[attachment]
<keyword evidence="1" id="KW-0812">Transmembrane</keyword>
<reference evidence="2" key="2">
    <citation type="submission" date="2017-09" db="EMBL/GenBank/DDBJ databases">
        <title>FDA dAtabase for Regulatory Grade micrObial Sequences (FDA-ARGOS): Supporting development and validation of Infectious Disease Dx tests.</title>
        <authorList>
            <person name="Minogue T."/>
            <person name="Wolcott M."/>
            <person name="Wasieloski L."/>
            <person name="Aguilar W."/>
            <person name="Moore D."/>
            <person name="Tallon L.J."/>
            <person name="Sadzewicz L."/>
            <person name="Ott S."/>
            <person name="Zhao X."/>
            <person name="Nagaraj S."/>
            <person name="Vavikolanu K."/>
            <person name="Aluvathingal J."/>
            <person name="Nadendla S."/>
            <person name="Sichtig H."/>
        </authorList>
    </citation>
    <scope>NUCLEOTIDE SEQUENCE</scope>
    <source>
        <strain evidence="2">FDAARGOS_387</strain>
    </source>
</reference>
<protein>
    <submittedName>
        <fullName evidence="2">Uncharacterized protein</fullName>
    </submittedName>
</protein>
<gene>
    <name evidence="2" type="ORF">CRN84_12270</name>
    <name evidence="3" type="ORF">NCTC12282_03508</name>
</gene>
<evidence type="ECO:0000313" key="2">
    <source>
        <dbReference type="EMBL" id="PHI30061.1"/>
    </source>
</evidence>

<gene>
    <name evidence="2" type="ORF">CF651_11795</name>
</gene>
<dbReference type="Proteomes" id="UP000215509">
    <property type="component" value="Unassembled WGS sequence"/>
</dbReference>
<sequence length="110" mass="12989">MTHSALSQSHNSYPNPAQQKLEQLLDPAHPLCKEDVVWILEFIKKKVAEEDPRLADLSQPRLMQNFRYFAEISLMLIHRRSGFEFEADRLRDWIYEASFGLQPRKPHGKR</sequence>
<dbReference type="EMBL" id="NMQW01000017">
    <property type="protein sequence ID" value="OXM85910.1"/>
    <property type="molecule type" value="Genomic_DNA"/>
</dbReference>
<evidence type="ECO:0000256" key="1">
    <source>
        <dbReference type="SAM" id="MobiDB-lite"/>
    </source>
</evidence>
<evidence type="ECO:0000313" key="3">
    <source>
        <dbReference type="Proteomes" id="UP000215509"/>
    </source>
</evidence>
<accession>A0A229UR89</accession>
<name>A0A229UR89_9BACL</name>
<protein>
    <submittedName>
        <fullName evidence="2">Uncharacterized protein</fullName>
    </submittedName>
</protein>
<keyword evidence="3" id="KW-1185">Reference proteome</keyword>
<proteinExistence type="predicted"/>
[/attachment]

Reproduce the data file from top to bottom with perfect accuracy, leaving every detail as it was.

<keyword evidence="1" id="KW-0812">Transmembrane</keyword>
<reference evidence="2" key="2">
    <citation type="submission" date="2017-09" db="EMBL/GenBank/DDBJ databases">
        <title>FDA dAtabase for Regulatory Grade micrObial Sequences (FDA-ARGOS): Supporting development and validation of Infectious Disease Dx tests.</title>
        <authorList>
            <person name="Minogue T."/>
            <person name="Wolcott M."/>
            <person name="Wasieloski L."/>
            <person name="Aguilar W."/>
            <person name="Moore D."/>
            <person name="Tallon L.J."/>
            <person name="Sadzewicz L."/>
            <person name="Ott S."/>
            <person name="Zhao X."/>
            <person name="Nagaraj S."/>
            <person name="Vavikolanu K."/>
            <person name="Aluvathingal J."/>
            <person name="Nadendla S."/>
            <person name="Sichtig H."/>
        </authorList>
    </citation>
    <scope>NUCLEOTIDE SEQUENCE</scope>
    <source>
        <strain evidence="2">FDAARGOS_387</strain>
    </source>
</reference>
<protein>
    <submittedName>
        <fullName evidence="2">Uncharacterized protein</fullName>
    </submittedName>
</protein>
<gene>
    <name evidence="2" type="ORF">CRN84_12270</name>
    <name evidence="3" type="ORF">NCTC12282_03508</name>
</gene>
<evidence type="ECO:0000313" key="2">
    <source>
        <dbReference type="EMBL" id="PHI30061.1"/>
    </source>
</evidence>

<gene>
    <name evidence="2" type="ORF">CF651_11795</name>
</gene>
<dbReference type="Proteomes" id="UP000215509">
    <property type="component" value="Unassembled WGS sequence"/>
</dbReference>
<sequence length="110" mass="12989">MTHSALSQSHNSYPNPAQQKLEQLLDPAHPLCKEDVVWILEFIKKKVAEEDPRLADLSQPRLMQNFRYFAEISLMLIHRRSGFEFEADRLRDWIYEASFGLQPRKPHGKR</sequence>
<dbReference type="EMBL" id="NMQW01000017">
    <property type="protein sequence ID" value="OXM85910.1"/>
    <property type="molecule type" value="Genomic_DNA"/>
</dbReference>
<evidence type="ECO:0000256" key="1">
    <source>
        <dbReference type="SAM" id="MobiDB-lite"/>
    </source>
</evidence>
<evidence type="ECO:0000313" key="3">
    <source>
        <dbReference type="Proteomes" id="UP000215509"/>
    </source>
</evidence>
<accession>A0A229UR89</accession>
<name>A0A229UR89_9BACL</name>
<protein>
    <submittedName>
        <fullName evidence="2">Uncharacterized protein</fullName>
    </submittedName>
</protein>
<keyword evidence="3" id="KW-1185">Reference proteome</keyword>
<proteinExistence type="predicted"/>